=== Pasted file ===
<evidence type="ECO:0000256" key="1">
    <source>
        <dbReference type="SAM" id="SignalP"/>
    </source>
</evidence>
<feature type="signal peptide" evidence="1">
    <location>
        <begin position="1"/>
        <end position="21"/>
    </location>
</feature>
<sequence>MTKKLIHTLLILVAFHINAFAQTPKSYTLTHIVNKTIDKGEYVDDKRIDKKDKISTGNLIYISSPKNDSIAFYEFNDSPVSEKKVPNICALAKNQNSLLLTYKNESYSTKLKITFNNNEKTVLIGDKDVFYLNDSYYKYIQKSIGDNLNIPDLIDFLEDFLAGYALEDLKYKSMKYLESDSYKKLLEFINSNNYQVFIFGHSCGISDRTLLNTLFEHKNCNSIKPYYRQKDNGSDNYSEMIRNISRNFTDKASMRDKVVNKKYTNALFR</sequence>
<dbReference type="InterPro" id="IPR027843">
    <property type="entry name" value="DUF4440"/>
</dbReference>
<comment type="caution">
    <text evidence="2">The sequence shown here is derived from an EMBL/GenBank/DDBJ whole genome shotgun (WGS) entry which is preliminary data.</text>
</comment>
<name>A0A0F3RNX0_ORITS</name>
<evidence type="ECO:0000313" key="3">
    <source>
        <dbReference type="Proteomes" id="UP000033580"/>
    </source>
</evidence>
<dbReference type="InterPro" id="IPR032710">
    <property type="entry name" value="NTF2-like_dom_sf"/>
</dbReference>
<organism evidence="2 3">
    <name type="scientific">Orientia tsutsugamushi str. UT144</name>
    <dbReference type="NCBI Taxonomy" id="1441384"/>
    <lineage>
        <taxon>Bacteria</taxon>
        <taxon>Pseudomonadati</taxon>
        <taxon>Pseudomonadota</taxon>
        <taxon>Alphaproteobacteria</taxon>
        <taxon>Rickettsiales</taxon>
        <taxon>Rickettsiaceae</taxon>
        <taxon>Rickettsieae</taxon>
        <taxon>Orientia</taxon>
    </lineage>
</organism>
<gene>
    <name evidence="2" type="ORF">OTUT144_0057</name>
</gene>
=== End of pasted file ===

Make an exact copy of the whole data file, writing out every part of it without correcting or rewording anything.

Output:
<evidence type="ECO:0000256" key="1">
    <source>
        <dbReference type="SAM" id="SignalP"/>
    </source>
</evidence>
<feature type="signal peptide" evidence="1">
    <location>
        <begin position="1"/>
        <end position="21"/>
    </location>
</feature>
<sequence>MTKKLIHTLLILVAFHINAFAQTPKSYTLTHIVNKTIDKGEYVDDKRIDKKDKISTGNLIYISSPKNDSIAFYEFNDSPVSEKKVPNICALAKNQNSLLLTYKNESYSTKLKITFNNNEKTVLIGDKDVFYLNDSYYKYIQKSIGDNLNIPDLIDFLEDFLAGYALEDLKYKSMKYLESDSYKKLLEFINSNNYQVFIFGHSCGISDRTLLNTLFEHKNCNSIKPYYRQKDNGSDNYSEMIRNISRNFTDKASMRDKVVNKKYTNALFR</sequence>
<dbReference type="InterPro" id="IPR027843">
    <property type="entry name" value="DUF4440"/>
</dbReference>
<comment type="caution">
    <text evidence="2">The sequence shown here is derived from an EMBL/GenBank/DDBJ whole genome shotgun (WGS) entry which is preliminary data.</text>
</comment>
<name>A0A0F3RNX0_ORITS</name>
<evidence type="ECO:0000313" key="3">
    <source>
        <dbReference type="Proteomes" id="UP000033580"/>
    </source>
</evidence>
<dbReference type="InterPro" id="IPR032710">
    <property type="entry name" value="NTF2-like_dom_sf"/>
</dbReference>
<organism evidence="2 3">
    <name type="scientific">Orientia tsutsugamushi str. UT144</name>
    <dbReference type="NCBI Taxonomy" id="1441384"/>
    <lineage>
        <taxon>Bacteria</taxon>
        <taxon>Pseudomonadati</taxon>
        <taxon>Pseudomonadota</taxon>
        <taxon>Alphaproteobacteria</taxon>
        <taxon>Rickettsiales</taxon>
        <taxon>Rickettsiaceae</taxon>
        <taxon>Rickettsieae</taxon>
        <taxon>Orientia</taxon>
    </lineage>
</organism>
<gene>
    <name evidence="2" type="ORF">OTUT144_0057</name>
</gene>